Researchers at the Indiana University O’Neill School of Public and Environmental Affairs have identified a 40% decrease in Indiana Christmas tree farms since 2002. The decline in Indiana is more drastic than the 27% drop in other parts of the country.
Researchers attributed the decline to aging farmers and the difficulty of growing the more popular short-needled varieties of trees such as spruces and firs. Many tree farmers now require these varieties of trees to be shipped in from other states, like North Carolina and Michigan, according to IU News.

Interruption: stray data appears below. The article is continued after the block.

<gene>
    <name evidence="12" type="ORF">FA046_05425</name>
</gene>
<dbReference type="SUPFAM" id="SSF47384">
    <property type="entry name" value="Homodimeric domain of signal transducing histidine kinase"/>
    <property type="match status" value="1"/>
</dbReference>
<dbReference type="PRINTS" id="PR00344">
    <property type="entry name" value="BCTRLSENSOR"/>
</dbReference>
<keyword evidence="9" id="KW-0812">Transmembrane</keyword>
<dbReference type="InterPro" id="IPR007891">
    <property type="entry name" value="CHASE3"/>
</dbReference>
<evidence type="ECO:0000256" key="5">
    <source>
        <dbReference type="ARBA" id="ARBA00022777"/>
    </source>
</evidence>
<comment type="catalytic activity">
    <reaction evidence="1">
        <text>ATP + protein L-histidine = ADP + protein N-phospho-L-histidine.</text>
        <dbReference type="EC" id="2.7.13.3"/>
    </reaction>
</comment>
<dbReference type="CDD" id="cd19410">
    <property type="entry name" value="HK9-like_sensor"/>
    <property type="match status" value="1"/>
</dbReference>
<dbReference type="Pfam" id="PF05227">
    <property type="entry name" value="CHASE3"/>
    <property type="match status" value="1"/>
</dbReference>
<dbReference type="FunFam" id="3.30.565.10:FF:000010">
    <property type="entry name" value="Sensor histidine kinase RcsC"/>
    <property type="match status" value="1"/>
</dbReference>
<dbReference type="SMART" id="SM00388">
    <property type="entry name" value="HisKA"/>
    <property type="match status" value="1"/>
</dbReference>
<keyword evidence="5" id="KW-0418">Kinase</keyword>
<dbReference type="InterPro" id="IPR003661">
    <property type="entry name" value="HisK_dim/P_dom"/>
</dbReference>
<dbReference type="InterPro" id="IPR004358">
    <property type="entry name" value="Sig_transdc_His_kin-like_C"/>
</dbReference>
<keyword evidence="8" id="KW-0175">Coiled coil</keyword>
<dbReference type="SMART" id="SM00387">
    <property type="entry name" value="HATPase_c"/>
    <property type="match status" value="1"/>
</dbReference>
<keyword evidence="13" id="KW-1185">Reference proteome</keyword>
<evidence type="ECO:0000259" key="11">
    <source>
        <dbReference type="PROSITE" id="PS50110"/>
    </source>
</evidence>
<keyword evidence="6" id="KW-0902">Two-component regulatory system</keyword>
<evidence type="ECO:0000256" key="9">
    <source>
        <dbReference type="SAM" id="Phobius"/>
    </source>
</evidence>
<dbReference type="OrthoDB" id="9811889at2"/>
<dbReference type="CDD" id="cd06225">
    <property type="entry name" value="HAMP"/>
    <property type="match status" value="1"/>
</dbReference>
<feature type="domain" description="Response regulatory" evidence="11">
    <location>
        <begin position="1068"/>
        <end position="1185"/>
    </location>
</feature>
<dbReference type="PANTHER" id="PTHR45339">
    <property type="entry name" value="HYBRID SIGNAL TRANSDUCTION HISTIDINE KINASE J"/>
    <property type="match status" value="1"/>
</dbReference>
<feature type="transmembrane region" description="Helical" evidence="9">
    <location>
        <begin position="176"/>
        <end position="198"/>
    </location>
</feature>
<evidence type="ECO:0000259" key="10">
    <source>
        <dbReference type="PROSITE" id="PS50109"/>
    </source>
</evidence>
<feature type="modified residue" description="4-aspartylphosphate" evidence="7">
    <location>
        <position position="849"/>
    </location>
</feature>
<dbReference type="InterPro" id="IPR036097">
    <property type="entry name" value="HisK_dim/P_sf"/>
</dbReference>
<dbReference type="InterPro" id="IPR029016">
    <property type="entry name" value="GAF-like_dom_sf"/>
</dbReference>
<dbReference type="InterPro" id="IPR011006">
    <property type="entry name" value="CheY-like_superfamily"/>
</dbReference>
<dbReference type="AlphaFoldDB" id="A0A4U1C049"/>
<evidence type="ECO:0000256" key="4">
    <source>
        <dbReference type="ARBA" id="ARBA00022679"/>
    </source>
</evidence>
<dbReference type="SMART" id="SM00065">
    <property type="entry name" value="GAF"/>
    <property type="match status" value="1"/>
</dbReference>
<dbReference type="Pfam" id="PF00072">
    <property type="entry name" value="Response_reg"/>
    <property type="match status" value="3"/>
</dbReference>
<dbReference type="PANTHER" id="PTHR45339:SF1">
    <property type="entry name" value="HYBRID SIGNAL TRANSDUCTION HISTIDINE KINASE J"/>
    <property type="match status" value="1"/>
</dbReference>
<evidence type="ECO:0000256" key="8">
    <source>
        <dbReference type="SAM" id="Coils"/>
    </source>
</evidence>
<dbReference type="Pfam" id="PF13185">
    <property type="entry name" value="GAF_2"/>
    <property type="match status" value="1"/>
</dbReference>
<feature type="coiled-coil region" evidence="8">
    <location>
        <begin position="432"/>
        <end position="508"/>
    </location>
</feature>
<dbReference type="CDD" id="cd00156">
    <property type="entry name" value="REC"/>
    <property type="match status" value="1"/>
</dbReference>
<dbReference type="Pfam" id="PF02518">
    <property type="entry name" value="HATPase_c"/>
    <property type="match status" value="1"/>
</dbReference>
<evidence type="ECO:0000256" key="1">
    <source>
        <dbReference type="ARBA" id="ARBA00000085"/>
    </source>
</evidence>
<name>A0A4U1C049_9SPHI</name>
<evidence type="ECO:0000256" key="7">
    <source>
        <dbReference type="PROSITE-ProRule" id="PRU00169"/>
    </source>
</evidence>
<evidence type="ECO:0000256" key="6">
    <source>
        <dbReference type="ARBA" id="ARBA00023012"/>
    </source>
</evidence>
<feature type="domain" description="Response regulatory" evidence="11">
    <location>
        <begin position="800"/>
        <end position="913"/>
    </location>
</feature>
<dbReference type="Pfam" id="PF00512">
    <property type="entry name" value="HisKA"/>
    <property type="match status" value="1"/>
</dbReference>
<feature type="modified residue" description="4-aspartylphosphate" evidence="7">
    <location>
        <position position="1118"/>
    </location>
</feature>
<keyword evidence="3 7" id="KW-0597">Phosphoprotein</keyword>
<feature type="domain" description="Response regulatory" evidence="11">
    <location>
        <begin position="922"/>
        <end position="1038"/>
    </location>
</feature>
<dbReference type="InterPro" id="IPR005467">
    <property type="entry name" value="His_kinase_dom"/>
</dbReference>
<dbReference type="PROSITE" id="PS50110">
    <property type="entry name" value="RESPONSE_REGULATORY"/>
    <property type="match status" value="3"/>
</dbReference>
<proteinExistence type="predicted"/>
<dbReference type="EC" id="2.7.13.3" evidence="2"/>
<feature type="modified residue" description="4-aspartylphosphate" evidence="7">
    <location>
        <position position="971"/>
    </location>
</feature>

The tree varieties commonly used for Christmas trees take about six years to reach the appropriate size, and environmental factors such as extreme temperatures, drought and flooding often prevent them from reaching maturity. Invasive bug species are also a risk.
Associate professor James Farmer and other study researchers suspect this pattern will continue in coming years.
The study analyzed consumer behavior and found that young consumers are more likely to make a tradition out of tree shopping than their older counterparts, who are likely to shop for a plastic tree or forgo one entirely.
Younger consumers also tend to have a focus on local agriculture, which prompts the time and money investment in local tree shopping.
Researchers collected data from approximately 100 Indiana tree farmers and 1,500 randomly selected Indiana residents in order to draw these conclusions. The full story from IU News is available here.